Annual report 2011
- Terre des Hommes provides relief to Cyclone affected people in Orissa, India.
- Project WATCH
- In Peru held the first national conference on Trafficking in Persons
- Government promises action against Dutch pedophiles in foreign countries
- Bangladeshi projects make headlines in Dutch newspapers
- Foundation stone for new vocational training institute in Bangladesh
- Project Partner Koinonia helps flood victims return to school
- Terre des Hommes hospital ship no longer needed
- Flood relief in Sri lanka
- The Hague Global Child Labour Conference
- For a reinforcement of children’s rights
13 year old Nandini, seen in the picture above, never went to school. She works as a weaver to supplement her family's income. Thanks to local project partner Society for Human Education (SHE) Nandini attends non formal education classes for out-of-school children. Non formal education provides working children the opportunity to study at a convenient place, pace and time. Nandini is studying for her 10th standard diploma.
Terre des Hommes Netherlands offices in South Asia support children and their families in Bangladesh, India and Sri Lanka. With projects in the field of Education, Health and Socio-Economic Development focussing on children affected by HIV/AIDS, children with a disability and children that are vulnerable to exploitation, the organisation makes underprivileged children privileged again.
In South Asia, Terre des Hommes Netherlands supports projects in Bangladesh, India and Sri Lanka. In general, challenges for all the three countries are the high percentage of the population living below the poverty line, the poor quality of education, the high malnutrition rates for pregnant mothers and the neglect of children with disabilities. Child labour and extreme forms of child exploitation like trafficking and prostitution are still common in the region.
Terre des Hommes Netherlands has clustered its activities into four programmes: Education, health, socio-economic development and children that are vulnerable to abuse and exploitation. The organisation also provides humanitarian relief aid when an emergency arises.
This is why we do what we do
Liza from Bangladesh works as a domestic child labourer. She started at the age of five, often working for more than 12 hours a day and no opportunity to get an education. The life of Nandini, from India, revolves around the handloom machine. By weaving sarees she helps her family make ends meet. Fourteen-year-old Pushparanee, from Sri Lanka, was send to an aunt to look after her baby. Instead she was forced to work in a hostel as kitchen helper. Arif spends his days making fish and chicken food out of animal skins. For Liza, Nandini, Pushparanee and Arif Terre des Hommes made a difference in 2010. Like them, there are still millions of children who need our help in South Asia. That is why Terre des Hommes Netherlands continues its work to reach more children in exploitative situations. In 2010, we reached 3,744,601 children and young people in Bangladesh, India and Sri Lanka.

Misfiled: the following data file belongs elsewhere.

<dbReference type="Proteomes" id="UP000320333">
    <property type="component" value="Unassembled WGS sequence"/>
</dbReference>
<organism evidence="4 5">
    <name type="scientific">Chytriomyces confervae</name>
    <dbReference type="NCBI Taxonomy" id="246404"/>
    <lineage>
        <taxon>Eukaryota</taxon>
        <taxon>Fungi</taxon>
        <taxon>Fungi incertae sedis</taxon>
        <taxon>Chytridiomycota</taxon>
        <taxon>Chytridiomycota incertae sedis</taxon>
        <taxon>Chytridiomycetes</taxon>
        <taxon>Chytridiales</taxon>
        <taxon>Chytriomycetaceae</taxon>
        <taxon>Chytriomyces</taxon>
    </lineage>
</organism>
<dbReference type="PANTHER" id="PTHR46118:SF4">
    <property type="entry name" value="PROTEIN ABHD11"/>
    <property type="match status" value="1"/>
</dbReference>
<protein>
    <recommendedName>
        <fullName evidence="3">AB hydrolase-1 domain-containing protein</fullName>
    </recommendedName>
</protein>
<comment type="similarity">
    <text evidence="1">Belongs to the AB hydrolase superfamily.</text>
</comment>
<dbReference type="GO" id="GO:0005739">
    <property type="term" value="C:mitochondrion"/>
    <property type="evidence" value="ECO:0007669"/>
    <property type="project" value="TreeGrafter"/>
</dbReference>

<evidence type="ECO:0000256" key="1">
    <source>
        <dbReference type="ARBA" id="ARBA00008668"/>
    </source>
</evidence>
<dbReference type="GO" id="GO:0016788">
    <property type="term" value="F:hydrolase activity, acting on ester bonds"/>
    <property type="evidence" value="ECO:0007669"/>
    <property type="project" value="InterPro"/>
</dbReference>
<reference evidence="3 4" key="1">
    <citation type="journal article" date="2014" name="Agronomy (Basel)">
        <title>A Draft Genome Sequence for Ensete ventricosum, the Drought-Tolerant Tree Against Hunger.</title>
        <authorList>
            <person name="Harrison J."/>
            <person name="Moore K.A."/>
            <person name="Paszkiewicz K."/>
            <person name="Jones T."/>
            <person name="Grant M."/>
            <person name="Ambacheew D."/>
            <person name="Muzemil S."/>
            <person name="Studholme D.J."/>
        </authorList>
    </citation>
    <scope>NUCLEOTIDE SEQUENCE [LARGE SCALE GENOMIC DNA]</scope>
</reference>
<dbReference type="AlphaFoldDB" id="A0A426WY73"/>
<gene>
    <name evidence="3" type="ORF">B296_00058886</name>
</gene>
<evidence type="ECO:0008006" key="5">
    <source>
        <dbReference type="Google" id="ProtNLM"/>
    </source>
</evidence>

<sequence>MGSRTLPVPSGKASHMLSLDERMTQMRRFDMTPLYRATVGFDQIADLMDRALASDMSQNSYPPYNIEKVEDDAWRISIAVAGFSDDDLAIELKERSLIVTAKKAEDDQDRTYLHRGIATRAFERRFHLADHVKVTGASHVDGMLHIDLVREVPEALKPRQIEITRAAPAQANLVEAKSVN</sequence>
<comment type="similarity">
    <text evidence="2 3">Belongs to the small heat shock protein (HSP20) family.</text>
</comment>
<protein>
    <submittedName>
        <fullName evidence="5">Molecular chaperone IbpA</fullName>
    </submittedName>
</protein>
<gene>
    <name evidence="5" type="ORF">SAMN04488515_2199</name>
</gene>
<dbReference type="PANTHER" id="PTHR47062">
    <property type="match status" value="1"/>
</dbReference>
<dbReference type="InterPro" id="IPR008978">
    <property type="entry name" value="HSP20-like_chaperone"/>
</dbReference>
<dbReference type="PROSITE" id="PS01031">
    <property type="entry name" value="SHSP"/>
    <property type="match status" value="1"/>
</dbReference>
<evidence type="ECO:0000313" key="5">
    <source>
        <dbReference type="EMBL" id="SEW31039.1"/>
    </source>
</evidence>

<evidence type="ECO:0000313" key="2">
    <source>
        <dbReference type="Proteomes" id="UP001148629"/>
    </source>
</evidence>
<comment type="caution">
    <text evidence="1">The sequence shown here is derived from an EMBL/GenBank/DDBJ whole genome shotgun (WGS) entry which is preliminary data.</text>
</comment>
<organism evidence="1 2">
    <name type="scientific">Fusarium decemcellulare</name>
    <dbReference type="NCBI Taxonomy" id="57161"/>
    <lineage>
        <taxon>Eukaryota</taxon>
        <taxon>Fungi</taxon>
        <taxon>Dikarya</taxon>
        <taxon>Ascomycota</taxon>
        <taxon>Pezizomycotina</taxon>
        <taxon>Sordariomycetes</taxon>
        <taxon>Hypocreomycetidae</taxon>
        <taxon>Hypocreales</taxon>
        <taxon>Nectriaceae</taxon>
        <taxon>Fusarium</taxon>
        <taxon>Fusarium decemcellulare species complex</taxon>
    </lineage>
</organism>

Would you like to know more about Liza, Nandini, Pushparanee and Arif and the difference Terre des Hommes Netherlands makes in their lives? Please view our Regional Annual Report 2010:
Terre des Hommes Netherlands mainly works together with local organisations on three strategies: (1) direct assistance, (2) capacity building and (3) research and lobbying, focussing on the poorest and most disadvantaged children in their immediate environment.
The heaviest rains in almost one hundred years hit Sri Lanka from 26 December 2010 onwards, causing devastating floods and landslides throughout the country. The floods followed two cycles of flash flooding in the capital city of Colombo on 10 November and in the northern districts from late November onwards that put many of the conflict-affected returnees in serious difficulties. This series of extensive and devastating floods, due to record rainfall levels since November, have cumulatively stretched coping strategies and available resources to the brink of exhaustion.
At the height of the floods, the Disaster Management Centre (DMC) of the Ministry of Disaster Management reported that 1,055,262 people (283,667 families) were flood-affected, with 27 deaths and 12 people reported missing, as of 14 January 2011, and 362, 646 people displaced in some 630 temporary relocation centres in 12 districts. Batticaloa reported the highest number of flood-affected displaced people (165,494) followed by Ampara (157,649). From 13 January, the flood waters began to recede and people began to return home; however, the humanitarian needs remain due to damaged houses, crops and livelihoods.
The eastern and northern districts have borne the brunt of the recent floods, with 94% of the affected population located in the three eastern districts of Batticaloa, Ampara and Trincomalee. Here, the floods damaged over 24,000 houses, and severely affected livelihoods and agricultural production resulting in heightened food insecurity. For some of the people affected in the east, the floods were another setback after rebuilding their lives following the December 2004 Tsunami and/or after displacement from the conflict during 2006/2007 (Sri Lanka 2011 Flash Appeal UNOCHA).